Hawaii 2015: The National Memorial Cemetery of the Pacific

On one day during our 8-day stay in Hawaii this past January we visited the National Memorial Cemetery of the Pacific in Punchbowl Crater. The cemetery is also known as Punchbowl Cemetery and was established in 1949 to honor those who gave their lives in the Pacific Theater of World War II and has since been expanded to include those who died in the Korean and Vietnam conflicts, too.

Marker near entrance to cemetery.

Marker near entrance to cemetery.

View from overlook near cemetery entrance.

View from overlook near cemetery entrance.

View just inside the cemetery entrance.

View just inside the cemetery entrance.

There are about 45,000 people buried in the cemetery today including more than 13,000 who were killed during World War II.

One of 48 Chinese Banyan trees that line the avenue leading to the Honolulu Memorial.

One of 48 Chinese Banyan trees that line the avenue leading to the Honolulu Memorial.

The Honolulu Memorial with its statue of Lady Columbia was built in 1964. The names of more than 28,000 MIAs (missing in action) are inscribed on the walls that flank the memorial’s staircase. On either side of Lady Columbia there are galleries that depict the geographical history of World War II and the Korean War. I’ll have more about these mosaics in future postings.

The Honolulu Memorial.

The Honolulu Memorial.

Some of the names of MIAs on one of many walls that flank the memorial's staircase.

Some of the names of MIAs on one of many walls that flank the memorial’s staircase.

Inscription near the Memorial Chapel.

Inscription near the Memorial Chapel.

Lady Columbia from one of the World War II mosaic galleries.

Lady Columbia from one of the World War II mosaic galleries.

A preview of the World War II history mosaics in tomorrow's posting. These two maps depict the islands of Roi-Namur and Kwajalein in the Marshall Islands where the Battle of Kwajalein Atoll took place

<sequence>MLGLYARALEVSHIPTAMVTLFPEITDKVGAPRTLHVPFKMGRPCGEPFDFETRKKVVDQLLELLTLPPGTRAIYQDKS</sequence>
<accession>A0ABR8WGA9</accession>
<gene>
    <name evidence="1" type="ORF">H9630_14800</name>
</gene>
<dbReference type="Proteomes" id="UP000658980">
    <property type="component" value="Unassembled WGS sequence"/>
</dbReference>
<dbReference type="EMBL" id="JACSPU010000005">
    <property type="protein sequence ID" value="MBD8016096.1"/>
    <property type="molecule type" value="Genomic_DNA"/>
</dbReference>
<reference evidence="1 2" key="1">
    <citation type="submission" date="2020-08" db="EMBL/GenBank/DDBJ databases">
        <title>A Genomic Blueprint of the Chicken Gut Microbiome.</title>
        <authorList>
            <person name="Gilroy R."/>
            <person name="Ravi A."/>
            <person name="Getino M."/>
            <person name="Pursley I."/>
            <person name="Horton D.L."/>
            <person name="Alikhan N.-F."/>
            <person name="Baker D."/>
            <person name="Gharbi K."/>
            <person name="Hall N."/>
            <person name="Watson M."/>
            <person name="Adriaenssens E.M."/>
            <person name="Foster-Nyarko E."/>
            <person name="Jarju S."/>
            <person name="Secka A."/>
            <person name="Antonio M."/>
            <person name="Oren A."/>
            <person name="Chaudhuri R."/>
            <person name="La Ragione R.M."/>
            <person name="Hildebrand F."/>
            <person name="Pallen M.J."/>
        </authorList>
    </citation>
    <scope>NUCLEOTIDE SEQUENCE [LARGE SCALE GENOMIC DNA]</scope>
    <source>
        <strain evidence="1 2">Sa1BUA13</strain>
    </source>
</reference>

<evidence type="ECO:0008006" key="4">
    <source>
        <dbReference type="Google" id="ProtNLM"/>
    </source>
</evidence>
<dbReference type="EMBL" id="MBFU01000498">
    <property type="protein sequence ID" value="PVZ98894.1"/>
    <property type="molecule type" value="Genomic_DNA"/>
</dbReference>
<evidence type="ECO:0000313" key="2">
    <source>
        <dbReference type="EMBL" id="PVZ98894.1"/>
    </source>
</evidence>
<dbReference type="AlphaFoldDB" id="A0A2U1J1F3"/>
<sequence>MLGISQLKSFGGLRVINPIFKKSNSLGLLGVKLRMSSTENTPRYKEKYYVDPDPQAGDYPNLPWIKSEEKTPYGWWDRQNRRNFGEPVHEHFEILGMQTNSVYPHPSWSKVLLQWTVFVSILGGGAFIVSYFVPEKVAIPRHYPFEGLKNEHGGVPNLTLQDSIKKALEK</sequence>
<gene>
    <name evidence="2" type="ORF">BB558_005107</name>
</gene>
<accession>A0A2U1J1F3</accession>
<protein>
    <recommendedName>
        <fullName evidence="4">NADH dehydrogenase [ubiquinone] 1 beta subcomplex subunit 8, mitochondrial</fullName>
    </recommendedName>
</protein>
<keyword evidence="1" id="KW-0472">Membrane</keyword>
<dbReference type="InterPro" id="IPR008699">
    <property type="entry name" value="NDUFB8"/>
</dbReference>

A preview of the World War II history mosaics in tomorrow’s posting. These two maps depict the islands of Roi-Namur and Kwajalein in the Marshall Islands where the Battle of Kwajalein Atoll took place

According to Wikipedia and other Internet sources millions of visitors come to Punchbowl Cemetery every year. On the day of our visit the gardeners outnumbered the visitors. After leaving the visitor center we noticed a busload of Japanese tourists entering the cemetery. These buses just go around the crater and don’t stop. I don’t know if the bus passengers are counted as official visitors or not.

Flag at the entrance to the cemetery.

Flag at the entrance to the cemetery.

Tomorrow we’ll take a closer look at the mosaics that cover the war in the Pacific during World War II.

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About crowcanyonjournal

I am a family man with interests in family history, photography, history and travel.
This entry was posted in Hawaii, Travel and tagged , , , , , , , , , , . Bookmark the permalink.

One Response to Hawaii 2015: The National Memorial Cemetery of the Pacific

  1. beautiful and poignant Crow!! Great images.

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